We reached Ed's place in just over an hour.
His property was filled with big rigs. They all must have been out of operation since the quarantine began. There was also a big warehouse-style motor shop at the head of the driveway, and behind it was the house.
Ed was really happy to see me. He came out in the felt cowboy hat he always wore, smiling, holding his arms open. Honestly, I hadn't thought about Ed much since everything had happened, but he had always been a good boss, and we'd always gotten along. He gave me a big hug when I slid off the horse.
"Ashley!" He looked me over. "My oh my! I wasn't sure if I'd ever see you again. Chris told me you were missing, and it just about broke my heart. Thank God you're okay."
"We brought goodies." Chris started untying the plastic bags filled with antibiotics from the saddle.
"You're kidding me!" Ed smiled, smoothing his mustache. "Is that what I think it is? So much! How the hell'd you get all that?"
"Illegally," Chris laughed. "Very illegally."
"My oh my."
"You have Ashley to thank for all this. All of it."
Ed smiled at me. "Well, somehow that doesn't surprise me."
I was actually feeling a little bit good for the first time in a very long time.
While Ed helped us hide the horses in the motor shop, Chris told me that it was actually Ed who first started calling the resistance the Underground.
"After that," Chris explained, "people who needed help started showing up. Ed was the one who started feeling other people out who might be willing to shelter positives from the Home Guard. He's been able to find—what? Five or six households now?"
Ed nodded. "They're good people. But they sure are scared. The Home Guard's getting more and more nosey."
"Ed won't say who's doing the sheltering," Chris explained. "He won't even tell me. But it's probably not a bad idea to keep it all as secret as possible."
After securing the horses, we shut the motor shop's large double doors and Ed led us to the house.
"Come and have some lunch," he said. "You two must be starving."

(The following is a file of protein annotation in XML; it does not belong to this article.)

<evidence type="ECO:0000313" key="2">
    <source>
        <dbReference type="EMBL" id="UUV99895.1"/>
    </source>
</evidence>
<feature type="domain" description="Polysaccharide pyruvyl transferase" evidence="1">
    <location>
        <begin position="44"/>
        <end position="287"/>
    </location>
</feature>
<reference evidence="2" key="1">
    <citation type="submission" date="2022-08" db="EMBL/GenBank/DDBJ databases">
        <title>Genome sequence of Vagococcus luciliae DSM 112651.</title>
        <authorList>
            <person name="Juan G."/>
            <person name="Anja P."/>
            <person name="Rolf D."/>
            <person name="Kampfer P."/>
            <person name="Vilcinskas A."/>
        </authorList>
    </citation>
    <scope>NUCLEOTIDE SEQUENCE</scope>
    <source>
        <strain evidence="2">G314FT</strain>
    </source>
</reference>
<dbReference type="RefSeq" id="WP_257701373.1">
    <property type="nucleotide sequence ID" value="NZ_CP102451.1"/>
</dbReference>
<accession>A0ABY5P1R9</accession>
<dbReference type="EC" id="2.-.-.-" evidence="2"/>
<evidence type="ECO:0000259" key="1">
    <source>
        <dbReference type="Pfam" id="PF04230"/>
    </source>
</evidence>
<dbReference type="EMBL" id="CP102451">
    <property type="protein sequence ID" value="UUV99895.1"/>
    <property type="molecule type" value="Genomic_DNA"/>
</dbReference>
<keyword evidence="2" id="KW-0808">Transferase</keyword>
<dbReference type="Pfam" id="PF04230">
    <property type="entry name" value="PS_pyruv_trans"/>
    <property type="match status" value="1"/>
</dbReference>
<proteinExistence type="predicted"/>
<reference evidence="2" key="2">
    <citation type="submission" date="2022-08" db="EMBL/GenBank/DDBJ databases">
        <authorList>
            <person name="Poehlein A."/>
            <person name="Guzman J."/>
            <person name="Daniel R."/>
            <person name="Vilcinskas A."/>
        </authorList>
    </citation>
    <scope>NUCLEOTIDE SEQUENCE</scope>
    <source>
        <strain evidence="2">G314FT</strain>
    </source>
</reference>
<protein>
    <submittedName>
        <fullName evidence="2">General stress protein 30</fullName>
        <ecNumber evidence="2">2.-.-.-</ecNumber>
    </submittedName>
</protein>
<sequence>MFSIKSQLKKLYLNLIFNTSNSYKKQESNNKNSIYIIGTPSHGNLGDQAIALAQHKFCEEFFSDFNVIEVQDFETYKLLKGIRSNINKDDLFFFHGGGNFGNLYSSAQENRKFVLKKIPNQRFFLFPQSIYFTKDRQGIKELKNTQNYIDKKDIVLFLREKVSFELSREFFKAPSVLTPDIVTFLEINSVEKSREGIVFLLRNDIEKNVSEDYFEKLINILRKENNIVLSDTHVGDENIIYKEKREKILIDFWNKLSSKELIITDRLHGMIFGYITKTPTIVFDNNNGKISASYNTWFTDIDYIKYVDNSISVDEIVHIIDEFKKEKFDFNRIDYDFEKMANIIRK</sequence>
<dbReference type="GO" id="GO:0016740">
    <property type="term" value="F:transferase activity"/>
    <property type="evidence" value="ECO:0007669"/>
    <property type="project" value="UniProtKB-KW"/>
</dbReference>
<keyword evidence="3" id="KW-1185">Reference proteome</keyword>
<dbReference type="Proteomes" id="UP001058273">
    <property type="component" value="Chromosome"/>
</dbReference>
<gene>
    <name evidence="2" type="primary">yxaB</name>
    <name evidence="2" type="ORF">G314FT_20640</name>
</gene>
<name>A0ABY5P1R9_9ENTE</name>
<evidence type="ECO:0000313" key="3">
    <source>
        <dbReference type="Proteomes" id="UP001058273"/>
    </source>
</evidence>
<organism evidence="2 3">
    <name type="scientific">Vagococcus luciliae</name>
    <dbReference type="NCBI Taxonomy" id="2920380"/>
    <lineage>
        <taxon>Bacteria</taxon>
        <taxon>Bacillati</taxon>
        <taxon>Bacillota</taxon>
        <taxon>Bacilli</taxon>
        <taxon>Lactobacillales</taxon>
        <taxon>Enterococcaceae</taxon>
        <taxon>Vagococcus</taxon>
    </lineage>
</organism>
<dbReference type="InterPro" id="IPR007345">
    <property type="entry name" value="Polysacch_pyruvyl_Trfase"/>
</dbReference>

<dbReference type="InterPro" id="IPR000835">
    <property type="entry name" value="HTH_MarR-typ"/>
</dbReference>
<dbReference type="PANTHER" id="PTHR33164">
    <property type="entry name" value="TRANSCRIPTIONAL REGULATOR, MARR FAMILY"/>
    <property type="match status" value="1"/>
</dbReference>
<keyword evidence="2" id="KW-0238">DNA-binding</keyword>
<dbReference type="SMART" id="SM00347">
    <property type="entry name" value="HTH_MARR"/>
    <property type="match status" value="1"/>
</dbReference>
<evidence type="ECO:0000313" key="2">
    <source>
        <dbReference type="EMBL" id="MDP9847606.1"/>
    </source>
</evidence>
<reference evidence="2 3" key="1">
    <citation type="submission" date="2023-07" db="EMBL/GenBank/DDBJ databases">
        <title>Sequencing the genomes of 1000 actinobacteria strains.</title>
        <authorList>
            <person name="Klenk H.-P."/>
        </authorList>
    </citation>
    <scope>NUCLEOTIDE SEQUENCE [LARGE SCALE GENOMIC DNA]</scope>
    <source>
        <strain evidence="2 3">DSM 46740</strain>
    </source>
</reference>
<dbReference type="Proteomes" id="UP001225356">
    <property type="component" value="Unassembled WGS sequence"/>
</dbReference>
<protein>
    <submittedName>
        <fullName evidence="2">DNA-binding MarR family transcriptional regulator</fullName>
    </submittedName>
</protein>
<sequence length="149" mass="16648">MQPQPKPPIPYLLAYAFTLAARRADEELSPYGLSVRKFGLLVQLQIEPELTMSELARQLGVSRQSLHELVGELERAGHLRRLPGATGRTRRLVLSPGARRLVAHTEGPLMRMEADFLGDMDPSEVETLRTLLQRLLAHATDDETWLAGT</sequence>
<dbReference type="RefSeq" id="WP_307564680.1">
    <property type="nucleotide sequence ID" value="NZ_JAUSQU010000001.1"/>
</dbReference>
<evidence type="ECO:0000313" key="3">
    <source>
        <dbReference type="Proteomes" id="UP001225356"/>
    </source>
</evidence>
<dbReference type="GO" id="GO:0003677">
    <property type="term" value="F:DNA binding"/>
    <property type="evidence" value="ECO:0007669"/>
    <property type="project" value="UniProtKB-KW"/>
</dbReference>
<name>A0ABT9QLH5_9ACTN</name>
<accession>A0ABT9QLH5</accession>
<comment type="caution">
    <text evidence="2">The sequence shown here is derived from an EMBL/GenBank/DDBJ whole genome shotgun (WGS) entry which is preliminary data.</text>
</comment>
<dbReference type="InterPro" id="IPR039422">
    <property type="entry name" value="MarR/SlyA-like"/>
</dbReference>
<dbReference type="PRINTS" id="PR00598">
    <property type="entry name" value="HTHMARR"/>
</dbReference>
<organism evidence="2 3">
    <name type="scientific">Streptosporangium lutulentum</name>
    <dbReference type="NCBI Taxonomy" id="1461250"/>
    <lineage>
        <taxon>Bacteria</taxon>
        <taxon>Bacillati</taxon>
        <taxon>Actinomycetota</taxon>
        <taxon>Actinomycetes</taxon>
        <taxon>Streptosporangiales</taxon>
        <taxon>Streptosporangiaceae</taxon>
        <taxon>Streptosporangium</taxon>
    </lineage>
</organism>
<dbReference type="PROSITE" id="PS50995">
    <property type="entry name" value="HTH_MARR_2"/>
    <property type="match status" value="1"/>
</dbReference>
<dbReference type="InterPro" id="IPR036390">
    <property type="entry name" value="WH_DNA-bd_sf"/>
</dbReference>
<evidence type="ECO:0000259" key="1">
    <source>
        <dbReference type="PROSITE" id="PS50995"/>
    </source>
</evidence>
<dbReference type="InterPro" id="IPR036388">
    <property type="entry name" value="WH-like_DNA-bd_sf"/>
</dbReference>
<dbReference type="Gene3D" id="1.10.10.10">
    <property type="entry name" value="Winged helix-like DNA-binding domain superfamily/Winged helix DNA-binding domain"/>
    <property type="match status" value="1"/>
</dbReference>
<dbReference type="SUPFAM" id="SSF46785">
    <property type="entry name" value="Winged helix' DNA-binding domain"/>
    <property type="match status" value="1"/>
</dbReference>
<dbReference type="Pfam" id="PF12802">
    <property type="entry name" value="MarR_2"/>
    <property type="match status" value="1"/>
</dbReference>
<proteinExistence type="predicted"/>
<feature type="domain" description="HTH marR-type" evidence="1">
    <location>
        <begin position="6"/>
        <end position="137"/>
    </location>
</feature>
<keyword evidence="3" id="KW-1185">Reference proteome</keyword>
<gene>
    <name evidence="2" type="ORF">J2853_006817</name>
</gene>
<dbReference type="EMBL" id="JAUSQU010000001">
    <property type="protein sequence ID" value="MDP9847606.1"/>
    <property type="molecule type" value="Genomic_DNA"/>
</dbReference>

Nothing could have been truer. I was famished.
I couldn't believe it, but Ed actually made us steaks. Nothing had ever tasted better in my life.
While we ate, I told Ed about the cliff dwellings that my dad and I had discovered years ago. It was the first time I'd ever spoken about them with anybody but my Dad.
"I can't imagine a safer place to shelter refugees," I said. "It won't be easy getting provisions out there, and the weather's going to get cold, but if we can make it work, it would be almost impossible for the Home Guard to find a hideout like that for a long time."
"Well, sounds like it's better than anything else we got now." Ed offered me a second steak. "You sure you can find it?"
I nodded. "I'm sure. It might take two or three days on horseback, but I can find it. My dad marked it on a topo map for me. And I'm going. I've decided. Any of the refugees who are willing to make the journey can come."
After lunch, Ed virtually emptied his pantry, filling duffel bags and suitcases with rice and beans and canned food. He gave me four sleeping bags and rolled up another eight or nine blankets from his closet. He even insisted we take every box of shotgun shells he owned. We secured all of these provisions and tied them under tarps onto three of the horse's backs.
"This won't last long," Ed said. "We'll work on getting more provisions soon."
Then he shut himself away in a cluttered spare room to call all of the members of the Underground who were sheltering positives, asking them to pass word to the refugees to gather at his house if they wanted to go with me to hide in a remote location.
"Tell them that if they want to come, it's going to be rough out there," I said, before Ed closed the door. "No electricity, running water. None of that. We'll have shelter and plenty of antibiotics, at least. But they'll have to be blindfolded on the way out. Tell them that."
Ed nodded. "That's probably a good idea. I understand the blindfolds. I'll tell them. And it'll be their choice whether to go."
He shut the door and started making the calls.
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